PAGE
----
Your Mama.


6 Tips For Practising Islam Better

By YC Street Dawah Team

Does Practicing Islam Mean Losing Friends? – 2

A question was posed, “Are there any tips for someone who wants to begin practising Islam?”

This is a big question and the answer probably deserves books upon books to answer. However, I will attempt to offer some ideas which could help in the ‘journey’ towards Islam as a way of life, Insha’Allah.

1- Righteous Company!

Probably the biggest barrier to fully immersing ourselves in the practice of Islam is the company we keep. You have to willingly change your company, and you can do that by the following:

By constantly sharing your thoughts on the purpose of life with the group of friends you hang around with. This might serve as inspiration to others and lead them to switch to a positive lifestyle too, so that you may not have to find new friends!

Alternatively, you can leave this group of friends and find new company. And since that is easier said than done, you can change your mindset, to start thinking along these lines:

“Do I really need friends that would only cause me harm? Can’t I survive and live a wholesome life without friends? When you begin thinking like this, you find all sorts of options.

We have this saying amongst those involved in dawah, “When you begin practising Islam, you may lose friends but you gain brothers/ sisters!”

There is an amazing Hadith on the matter:

“The example of a good companion and a bad companion is like that of the seller of musk, and the one who blows the blacksmith’s bellows. So as for the seller of musk then either he will grant you some, or you buy some from him, or at least you enjoy a pleasant smell from him. As for the one who blows the blacksmith’s bellows then either he will burn your clothes or you will get an offensive smell from him.”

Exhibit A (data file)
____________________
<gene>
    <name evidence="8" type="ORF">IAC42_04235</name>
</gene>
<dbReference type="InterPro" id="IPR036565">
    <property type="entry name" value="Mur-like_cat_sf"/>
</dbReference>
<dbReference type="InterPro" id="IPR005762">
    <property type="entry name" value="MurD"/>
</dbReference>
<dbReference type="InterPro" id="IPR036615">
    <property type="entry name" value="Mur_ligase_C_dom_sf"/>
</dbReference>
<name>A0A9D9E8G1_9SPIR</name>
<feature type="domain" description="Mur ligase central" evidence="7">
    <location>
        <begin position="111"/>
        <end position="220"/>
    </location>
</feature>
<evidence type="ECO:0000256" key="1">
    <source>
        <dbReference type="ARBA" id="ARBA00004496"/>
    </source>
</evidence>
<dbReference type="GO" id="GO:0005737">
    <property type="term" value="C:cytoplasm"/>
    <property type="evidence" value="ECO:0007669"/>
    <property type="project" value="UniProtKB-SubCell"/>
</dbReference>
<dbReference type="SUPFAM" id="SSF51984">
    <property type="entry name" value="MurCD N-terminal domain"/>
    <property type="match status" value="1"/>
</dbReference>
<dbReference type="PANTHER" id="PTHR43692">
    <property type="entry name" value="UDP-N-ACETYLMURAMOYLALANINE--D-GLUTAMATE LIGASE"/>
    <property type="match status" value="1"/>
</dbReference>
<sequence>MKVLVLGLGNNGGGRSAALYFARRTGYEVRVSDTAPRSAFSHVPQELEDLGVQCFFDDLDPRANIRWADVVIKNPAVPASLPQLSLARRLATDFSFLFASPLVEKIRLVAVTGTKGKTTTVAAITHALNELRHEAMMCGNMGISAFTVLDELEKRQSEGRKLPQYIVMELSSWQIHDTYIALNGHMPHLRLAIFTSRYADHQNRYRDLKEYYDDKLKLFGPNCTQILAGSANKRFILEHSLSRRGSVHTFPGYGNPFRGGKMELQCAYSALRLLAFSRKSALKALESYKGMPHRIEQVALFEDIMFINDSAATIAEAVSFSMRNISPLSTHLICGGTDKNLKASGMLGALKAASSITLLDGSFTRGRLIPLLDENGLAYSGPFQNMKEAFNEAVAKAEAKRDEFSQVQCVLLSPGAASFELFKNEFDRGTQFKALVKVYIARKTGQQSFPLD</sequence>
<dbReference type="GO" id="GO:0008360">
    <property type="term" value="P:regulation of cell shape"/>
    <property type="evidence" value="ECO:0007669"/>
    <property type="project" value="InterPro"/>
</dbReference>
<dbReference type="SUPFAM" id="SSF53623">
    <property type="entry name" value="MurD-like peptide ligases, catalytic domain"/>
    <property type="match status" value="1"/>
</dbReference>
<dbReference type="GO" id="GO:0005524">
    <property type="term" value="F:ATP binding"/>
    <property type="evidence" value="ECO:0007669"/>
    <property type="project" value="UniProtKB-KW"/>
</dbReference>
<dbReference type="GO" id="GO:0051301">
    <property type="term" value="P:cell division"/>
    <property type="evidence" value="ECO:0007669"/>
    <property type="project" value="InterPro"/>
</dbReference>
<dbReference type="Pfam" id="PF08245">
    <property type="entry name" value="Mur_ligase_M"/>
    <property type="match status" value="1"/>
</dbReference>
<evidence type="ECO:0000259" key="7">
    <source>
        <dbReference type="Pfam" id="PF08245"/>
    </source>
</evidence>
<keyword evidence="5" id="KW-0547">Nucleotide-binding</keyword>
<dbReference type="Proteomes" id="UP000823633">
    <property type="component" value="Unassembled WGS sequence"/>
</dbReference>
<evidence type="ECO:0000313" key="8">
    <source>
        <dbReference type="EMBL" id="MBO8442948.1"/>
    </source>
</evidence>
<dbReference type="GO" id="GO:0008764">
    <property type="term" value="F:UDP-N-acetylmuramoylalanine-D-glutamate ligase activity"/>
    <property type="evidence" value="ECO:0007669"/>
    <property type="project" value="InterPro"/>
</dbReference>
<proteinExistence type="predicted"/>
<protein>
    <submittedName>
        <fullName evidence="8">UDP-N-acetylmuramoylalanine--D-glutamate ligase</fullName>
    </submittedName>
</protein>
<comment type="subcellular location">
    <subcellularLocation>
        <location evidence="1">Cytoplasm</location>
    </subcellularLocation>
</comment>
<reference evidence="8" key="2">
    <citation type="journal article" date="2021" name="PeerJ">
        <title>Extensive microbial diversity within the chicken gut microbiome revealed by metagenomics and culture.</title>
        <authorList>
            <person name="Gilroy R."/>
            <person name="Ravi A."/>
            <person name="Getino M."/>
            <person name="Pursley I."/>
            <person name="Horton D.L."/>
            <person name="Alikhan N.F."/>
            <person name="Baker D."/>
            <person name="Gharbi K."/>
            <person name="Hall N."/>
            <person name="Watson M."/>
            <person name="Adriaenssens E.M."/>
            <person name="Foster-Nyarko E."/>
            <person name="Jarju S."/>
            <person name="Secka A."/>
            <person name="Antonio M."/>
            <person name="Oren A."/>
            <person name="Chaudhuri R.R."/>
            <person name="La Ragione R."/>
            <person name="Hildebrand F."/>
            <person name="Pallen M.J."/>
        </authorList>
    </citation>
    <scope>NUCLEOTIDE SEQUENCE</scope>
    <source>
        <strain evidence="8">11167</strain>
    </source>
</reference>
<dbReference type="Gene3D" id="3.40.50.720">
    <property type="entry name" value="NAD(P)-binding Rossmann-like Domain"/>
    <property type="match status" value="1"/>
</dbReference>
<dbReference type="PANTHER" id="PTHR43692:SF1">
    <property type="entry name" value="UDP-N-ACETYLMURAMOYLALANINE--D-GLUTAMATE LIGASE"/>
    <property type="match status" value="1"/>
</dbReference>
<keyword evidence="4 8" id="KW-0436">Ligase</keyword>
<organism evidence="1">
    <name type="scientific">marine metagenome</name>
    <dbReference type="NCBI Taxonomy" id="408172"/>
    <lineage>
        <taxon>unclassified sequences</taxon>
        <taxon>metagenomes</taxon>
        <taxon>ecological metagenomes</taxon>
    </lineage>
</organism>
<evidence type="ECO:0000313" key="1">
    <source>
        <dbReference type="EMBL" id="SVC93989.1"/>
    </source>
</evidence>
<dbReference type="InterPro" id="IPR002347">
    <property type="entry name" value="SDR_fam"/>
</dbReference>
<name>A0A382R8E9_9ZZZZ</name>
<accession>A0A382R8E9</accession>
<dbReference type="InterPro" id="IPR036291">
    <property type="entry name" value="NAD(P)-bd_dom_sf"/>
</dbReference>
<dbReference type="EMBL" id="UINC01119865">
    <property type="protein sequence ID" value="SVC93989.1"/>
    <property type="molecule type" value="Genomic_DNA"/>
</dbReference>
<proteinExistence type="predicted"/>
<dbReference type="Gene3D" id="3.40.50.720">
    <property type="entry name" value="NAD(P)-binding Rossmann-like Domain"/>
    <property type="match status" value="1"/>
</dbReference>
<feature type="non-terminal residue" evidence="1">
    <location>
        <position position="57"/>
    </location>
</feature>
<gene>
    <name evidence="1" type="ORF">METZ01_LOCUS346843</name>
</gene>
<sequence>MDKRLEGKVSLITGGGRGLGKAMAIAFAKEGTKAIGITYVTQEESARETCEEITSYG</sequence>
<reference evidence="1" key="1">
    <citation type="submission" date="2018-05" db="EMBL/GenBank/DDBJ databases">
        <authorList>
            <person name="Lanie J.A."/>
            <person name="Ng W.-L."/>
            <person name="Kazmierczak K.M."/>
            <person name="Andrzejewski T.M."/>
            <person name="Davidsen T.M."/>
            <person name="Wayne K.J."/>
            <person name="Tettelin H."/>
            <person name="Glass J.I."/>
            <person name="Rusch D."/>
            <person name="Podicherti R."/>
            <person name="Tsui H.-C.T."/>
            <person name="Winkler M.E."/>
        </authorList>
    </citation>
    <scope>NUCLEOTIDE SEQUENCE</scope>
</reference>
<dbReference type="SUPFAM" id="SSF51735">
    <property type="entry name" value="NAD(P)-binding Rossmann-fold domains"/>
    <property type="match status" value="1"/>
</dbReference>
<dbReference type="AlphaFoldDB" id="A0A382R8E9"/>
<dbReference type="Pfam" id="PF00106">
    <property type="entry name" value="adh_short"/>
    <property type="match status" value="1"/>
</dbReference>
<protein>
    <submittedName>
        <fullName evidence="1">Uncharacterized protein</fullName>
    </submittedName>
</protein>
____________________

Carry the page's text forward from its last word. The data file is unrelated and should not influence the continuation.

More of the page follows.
2. Invest in Alternative Hobbies or Interests

If you are someone who is addicted to drugs, smoking, clubbing, music, haram relationships, pornography or any other such activities and want to get away from them, don’t think that your life will become boring and dull without them. This is a huge misconception. In fact, having an Islamic lifestyle gives you all sorts of stimulation, which you won’t gain from haram activities. Islam brings peace to your heart, like nothing else. Not dance parties, nor flirting on Instagram.

Other than actively seeking knowledge by attending courses and meeting other enlightened souls, you can opt for hiking, sports, travelling, reading books and so many other activities that are perfectly allowed in Islam. With Islam embedded in your heart and mind, you begin to look at a universe of options, as opposed to the limited set available when away from an Islamic lifestyle.

3. Access to Knowledge

A few decades ago, or even 9, 10 years ago, you could argue that to gain access to Islamic knowledge, be it with scholars, short or long courses, halaqahs, one had to travel to the Middle East or to another locality. With that, came many other hardships & inconveniences.